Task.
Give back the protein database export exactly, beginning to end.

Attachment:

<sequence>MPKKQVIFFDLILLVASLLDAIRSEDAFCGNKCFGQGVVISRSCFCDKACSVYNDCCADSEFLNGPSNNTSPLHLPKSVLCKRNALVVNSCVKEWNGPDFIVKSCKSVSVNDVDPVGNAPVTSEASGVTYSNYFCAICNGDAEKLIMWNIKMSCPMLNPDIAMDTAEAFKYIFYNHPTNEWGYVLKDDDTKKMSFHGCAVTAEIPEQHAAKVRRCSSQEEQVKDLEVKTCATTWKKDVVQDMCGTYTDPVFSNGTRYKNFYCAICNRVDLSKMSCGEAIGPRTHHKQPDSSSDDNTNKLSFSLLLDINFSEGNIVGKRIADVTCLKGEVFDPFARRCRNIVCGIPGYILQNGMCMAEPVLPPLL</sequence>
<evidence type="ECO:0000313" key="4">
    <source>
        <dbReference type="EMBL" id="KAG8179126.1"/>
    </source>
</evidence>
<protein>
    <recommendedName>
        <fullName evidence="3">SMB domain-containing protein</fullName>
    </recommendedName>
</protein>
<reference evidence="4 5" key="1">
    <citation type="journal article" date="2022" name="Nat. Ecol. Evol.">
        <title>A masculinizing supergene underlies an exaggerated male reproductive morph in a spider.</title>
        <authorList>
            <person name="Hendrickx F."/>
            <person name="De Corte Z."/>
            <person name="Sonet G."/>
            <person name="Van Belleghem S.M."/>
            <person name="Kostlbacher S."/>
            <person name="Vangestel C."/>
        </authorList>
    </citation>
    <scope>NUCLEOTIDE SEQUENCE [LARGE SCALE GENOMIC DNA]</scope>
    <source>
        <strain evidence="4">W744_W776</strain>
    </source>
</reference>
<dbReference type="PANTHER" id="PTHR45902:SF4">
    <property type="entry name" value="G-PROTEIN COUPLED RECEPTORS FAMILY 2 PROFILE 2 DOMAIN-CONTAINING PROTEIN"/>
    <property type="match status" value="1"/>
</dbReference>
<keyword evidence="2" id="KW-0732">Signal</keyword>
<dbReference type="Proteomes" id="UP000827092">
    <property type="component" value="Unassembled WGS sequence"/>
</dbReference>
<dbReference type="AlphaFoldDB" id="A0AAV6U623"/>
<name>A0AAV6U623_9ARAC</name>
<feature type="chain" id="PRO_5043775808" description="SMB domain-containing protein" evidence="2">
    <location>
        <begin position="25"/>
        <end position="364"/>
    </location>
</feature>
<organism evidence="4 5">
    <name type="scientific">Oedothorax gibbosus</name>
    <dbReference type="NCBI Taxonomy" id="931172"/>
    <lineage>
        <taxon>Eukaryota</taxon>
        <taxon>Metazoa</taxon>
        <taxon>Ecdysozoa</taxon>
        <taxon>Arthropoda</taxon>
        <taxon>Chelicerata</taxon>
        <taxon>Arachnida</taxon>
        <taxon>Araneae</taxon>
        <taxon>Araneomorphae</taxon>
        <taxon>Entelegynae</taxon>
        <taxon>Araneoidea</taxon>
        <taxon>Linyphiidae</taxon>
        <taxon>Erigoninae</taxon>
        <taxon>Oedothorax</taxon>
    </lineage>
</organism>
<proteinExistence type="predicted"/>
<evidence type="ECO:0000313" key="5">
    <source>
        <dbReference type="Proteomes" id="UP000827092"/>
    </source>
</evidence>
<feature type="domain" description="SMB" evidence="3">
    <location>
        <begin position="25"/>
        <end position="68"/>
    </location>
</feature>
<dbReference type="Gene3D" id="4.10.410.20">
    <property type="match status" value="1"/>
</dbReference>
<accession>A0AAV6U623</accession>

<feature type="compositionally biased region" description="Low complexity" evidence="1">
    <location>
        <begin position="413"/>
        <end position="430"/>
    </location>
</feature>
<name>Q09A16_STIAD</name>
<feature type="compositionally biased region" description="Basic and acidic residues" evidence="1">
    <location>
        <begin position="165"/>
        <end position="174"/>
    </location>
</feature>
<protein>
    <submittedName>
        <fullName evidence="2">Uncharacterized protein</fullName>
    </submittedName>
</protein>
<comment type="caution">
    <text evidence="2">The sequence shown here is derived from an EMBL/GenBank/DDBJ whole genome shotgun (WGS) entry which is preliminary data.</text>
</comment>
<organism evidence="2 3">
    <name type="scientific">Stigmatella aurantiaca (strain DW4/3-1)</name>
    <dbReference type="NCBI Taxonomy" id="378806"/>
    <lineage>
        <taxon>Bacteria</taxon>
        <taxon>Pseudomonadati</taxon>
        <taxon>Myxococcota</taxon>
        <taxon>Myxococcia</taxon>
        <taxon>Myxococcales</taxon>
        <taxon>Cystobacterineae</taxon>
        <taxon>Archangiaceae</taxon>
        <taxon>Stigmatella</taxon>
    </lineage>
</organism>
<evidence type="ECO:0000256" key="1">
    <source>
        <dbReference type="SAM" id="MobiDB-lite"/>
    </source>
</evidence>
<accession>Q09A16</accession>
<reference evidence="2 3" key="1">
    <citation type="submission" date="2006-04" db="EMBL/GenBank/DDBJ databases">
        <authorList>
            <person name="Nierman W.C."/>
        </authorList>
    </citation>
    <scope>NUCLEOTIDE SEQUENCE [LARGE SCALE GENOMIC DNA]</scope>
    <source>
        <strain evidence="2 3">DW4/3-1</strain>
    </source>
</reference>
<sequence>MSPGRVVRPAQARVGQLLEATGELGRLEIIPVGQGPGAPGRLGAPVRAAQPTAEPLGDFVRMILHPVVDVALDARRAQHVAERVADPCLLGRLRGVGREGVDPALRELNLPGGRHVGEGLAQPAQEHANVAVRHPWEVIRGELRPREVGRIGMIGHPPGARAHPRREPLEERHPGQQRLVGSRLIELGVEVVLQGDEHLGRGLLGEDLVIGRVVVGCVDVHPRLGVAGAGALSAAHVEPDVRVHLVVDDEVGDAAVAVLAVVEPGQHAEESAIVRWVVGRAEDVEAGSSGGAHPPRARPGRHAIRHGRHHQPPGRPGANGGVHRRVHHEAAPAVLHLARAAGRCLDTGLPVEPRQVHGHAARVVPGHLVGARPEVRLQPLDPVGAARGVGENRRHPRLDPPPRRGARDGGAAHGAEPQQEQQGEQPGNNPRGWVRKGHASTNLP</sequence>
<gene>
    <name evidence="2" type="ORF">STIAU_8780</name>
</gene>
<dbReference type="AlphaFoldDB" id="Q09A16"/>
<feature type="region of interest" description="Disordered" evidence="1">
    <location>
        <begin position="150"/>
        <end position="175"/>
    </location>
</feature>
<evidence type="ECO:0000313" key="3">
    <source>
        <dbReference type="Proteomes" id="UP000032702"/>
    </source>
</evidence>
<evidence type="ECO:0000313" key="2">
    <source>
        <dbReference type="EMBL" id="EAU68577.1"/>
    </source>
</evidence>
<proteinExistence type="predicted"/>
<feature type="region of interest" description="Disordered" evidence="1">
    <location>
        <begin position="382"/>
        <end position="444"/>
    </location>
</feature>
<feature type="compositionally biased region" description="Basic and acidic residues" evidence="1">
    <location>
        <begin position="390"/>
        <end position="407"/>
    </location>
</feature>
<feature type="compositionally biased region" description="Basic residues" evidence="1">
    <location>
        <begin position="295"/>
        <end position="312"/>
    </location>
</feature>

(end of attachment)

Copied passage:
<sequence>MPKKQVIFFDLILLVASLLDAIRSEDAFCGNKCFGQGVVISRSCFCDKACSVYNDCCADSEFLNGPSNNTSPLHLPKSVLCKRNALVVNSCVKEWNGPDFIVKSCKSVSVNDVDPVGNAPVTSEASGVTYSNYFCAICNGDAEKLIMWNIKMSCPMLNPDIAMDTAEAFKYIFYNHPTNEWGYVLKDDDTKKMSFHGCAVTAEIPEQHAAKVRRCSSQEEQVKDLEVKTCATTWKKDVVQDMCGTYTDPVFSNGTRYKNFYCAICNRVDLSKMSCGEAIGPRTHHKQPDSSSDDNTNKLSFSLLLDINFSEGNIVGKRIADVTCLKGEVFDPFARRCRNIVCGIPGYILQNGMCMAEPVLPPLL</sequence>
<evidence type="ECO:0000313" key="4">
    <source>
        <dbReference type="EMBL" id="KAG8179126.1"/>
    </source>
</evidence>
<protein>
    <recommendedName>
        <fullName evidence="3">SMB domain-containing protein</fullName>
    </recommendedName>
</protein>
<reference evidence="4 5" key="1">
    <citation type="journal article" date="2022" name="Nat. Ecol. Evol.">
        <title>A masculinizing supergene underlies an exaggerated male reproductive morph in a spider.</title>
        <authorList>
            <person name="Hendrickx F."/>
            <person name="De Corte Z."/>
            <person name="Sonet G."/>
            <person name="Van Belleghem S.M."/>
            <person name="Kostlbacher S."/>
            <person name="Vangestel C."/>
        </authorList>
    </citation>
    <scope>NUCLEOTIDE SEQUENCE [LARGE SCALE GENOMIC DNA]</scope>
    <source>
        <strain evidence="4">W744_W776</strain>
    </source>
</reference>
<dbReference type="PANTHER" id="PTHR45902:SF4">
    <property type="entry name" value="G-PROTEIN COUPLED RECEPTORS FAMILY 2 PROFILE 2 DOMAIN-CONTAINING PROTEIN"/>
    <property type="match status" value="1"/>
</dbReference>
<keyword evidence="2" id="KW-0732">Signal</keyword>
<dbReference type="Proteomes" id="UP000827092">
    <property type="component" value="Unassembled WGS sequence"/>
</dbReference>
<dbReference type="AlphaFoldDB" id="A0AAV6U623"/>
<name>A0AAV6U623_9ARAC</name>
<feature type="chain" id="PRO_5043775808" description="SMB domain-containing protein" evidence="2">
    <location>
        <begin position="25"/>
        <end position="364"/>
    </location>
</feature>
<organism evidence="4 5">
    <name type="scientific">Oedothorax gibbosus</name>
    <dbReference type="NCBI Taxonomy" id="931172"/>
    <lineage>
        <taxon>Eukaryota</taxon>
        <taxon>Metazoa</taxon>
        <taxon>Ecdysozoa</taxon>
        <taxon>Arthropoda</taxon>
        <taxon>Chelicerata</taxon>
        <taxon>Arachnida</taxon>
        <taxon>Araneae</taxon>
        <taxon>Araneomorphae</taxon>
        <taxon>Entelegynae</taxon>
        <taxon>Araneoidea</taxon>
        <taxon>Linyphiidae</taxon>
        <taxon>Erigoninae</taxon>
        <taxon>Oedothorax</taxon>
    </lineage>
</organism>
<proteinExistence type="predicted"/>
<evidence type="ECO:0000313" key="5">
    <source>
        <dbReference type="Proteomes" id="UP000827092"/>
    </source>
</evidence>
<feature type="domain" description="SMB" evidence="3">
    <location>
        <begin position="25"/>
        <end position="68"/>
    </location>
</feature>
<dbReference type="Gene3D" id="4.10.410.20">
    <property type="match status" value="1"/>
</dbReference>
<accession>A0AAV6U623</accession>

<feature type="compositionally biased region" description="Low complexity" evidence="1">
    <location>
        <begin position="413"/>
        <end position="430"/>
    </location>
</feature>
<name>Q09A16_STIAD</name>
<feature type="compositionally biased region" description="Basic and acidic residues" evidence="1">
    <location>
        <begin position="165"/>
        <end position="174"/>
    </location>
</feature>
<protein>
    <submittedName>
        <fullName evidence="2">Uncharacterized protein</fullName>
    </submittedName>
</protein>
<comment type="caution">
    <text evidence="2">The sequence shown here is derived from an EMBL/GenBank/DDBJ whole genome shotgun (WGS) entry which is preliminary data.</text>
</comment>
<organism evidence="2 3">
    <name type="scientific">Stigmatella aurantiaca (strain DW4/3-1)</name>
    <dbReference type="NCBI Taxonomy" id="378806"/>
    <lineage>
        <taxon>Bacteria</taxon>
        <taxon>Pseudomonadati</taxon>
        <taxon>Myxococcota</taxon>
        <taxon>Myxococcia</taxon>
        <taxon>Myxococcales</taxon>
        <taxon>Cystobacterineae</taxon>
        <taxon>Archangiaceae</taxon>
        <taxon>Stigmatella</taxon>
    </lineage>
</organism>
<evidence type="ECO:0000256" key="1">
    <source>
        <dbReference type="SAM" id="MobiDB-lite"/>
    </source>
</evidence>
<accession>Q09A16</accession>
<reference evidence="2 3" key="1">
    <citation type="submission" date="2006-04" db="EMBL/GenBank/DDBJ databases">
        <authorList>
            <person name="Nierman W.C."/>
        </authorList>
    </citation>
    <scope>NUCLEOTIDE SEQUENCE [LARGE SCALE GENOMIC DNA]</scope>
    <source>
        <strain evidence="2 3">DW4/3-1</strain>
    </source>
</reference>
<sequence>MSPGRVVRPAQARVGQLLEATGELGRLEIIPVGQGPGAPGRLGAPVRAAQPTAEPLGDFVRMILHPVVDVALDARRAQHVAERVADPCLLGRLRGVGREGVDPALRELNLPGGRHVGEGLAQPAQEHANVAVRHPWEVIRGELRPREVGRIGMIGHPPGARAHPRREPLEERHPGQQRLVGSRLIELGVEVVLQGDEHLGRGLLGEDLVIGRVVVGCVDVHPRLGVAGAGALSAAHVEPDVRVHLVVDDEVGDAAVAVLAVVEPGQHAEESAIVRWVVGRAEDVEAGSSGGAHPPRARPGRHAIRHGRHHQPPGRPGANGGVHRRVHHEAAPAVLHLARAAGRCLDTGLPVEPRQVHGHAARVVPGHLVGARPEVRLQPLDPVGAARGVGENRRHPRLDPPPRRGARDGGAAHGAEPQQEQQGEQPGNNPRGWVRKGHASTNLP</sequence>
<gene>
    <name evidence="2" type="ORF">STIAU_8780</name>
</gene>
<dbReference type="AlphaFoldDB" id="Q09A16"/>
<feature type="region of interest" description="Disordered" evidence="1">
    <location>
        <begin position="150"/>
        <end position="175"/>
    </location>
</feature>
<evidence type="ECO:0000313" key="3">
    <source>
        <dbReference type="Proteomes" id="UP000032702"/>
    </source>
</evidence>
<evidence type="ECO:0000313" key="2">
    <source>
        <dbReference type="EMBL" id="EAU68577.1"/>
    </source>
</evidence>
<proteinExistence type="predicted"/>
<feature type="region of interest" description="Disordered" evidence="1">
    <location>
        <begin position="382"/>
        <end position="444"/>
    </location>
</feature>
<feature type="compositionally biased region" description="Basic and acidic residues" evidence="1">
    <location>
        <begin position="390"/>
        <end position="407"/>
    </location>
</feature>
<feature type="compositionally biased region" description="Basic residues" evidence="1">
    <location>
        <begin position="295"/>
        <end position="312"/>
    </location>
</feature>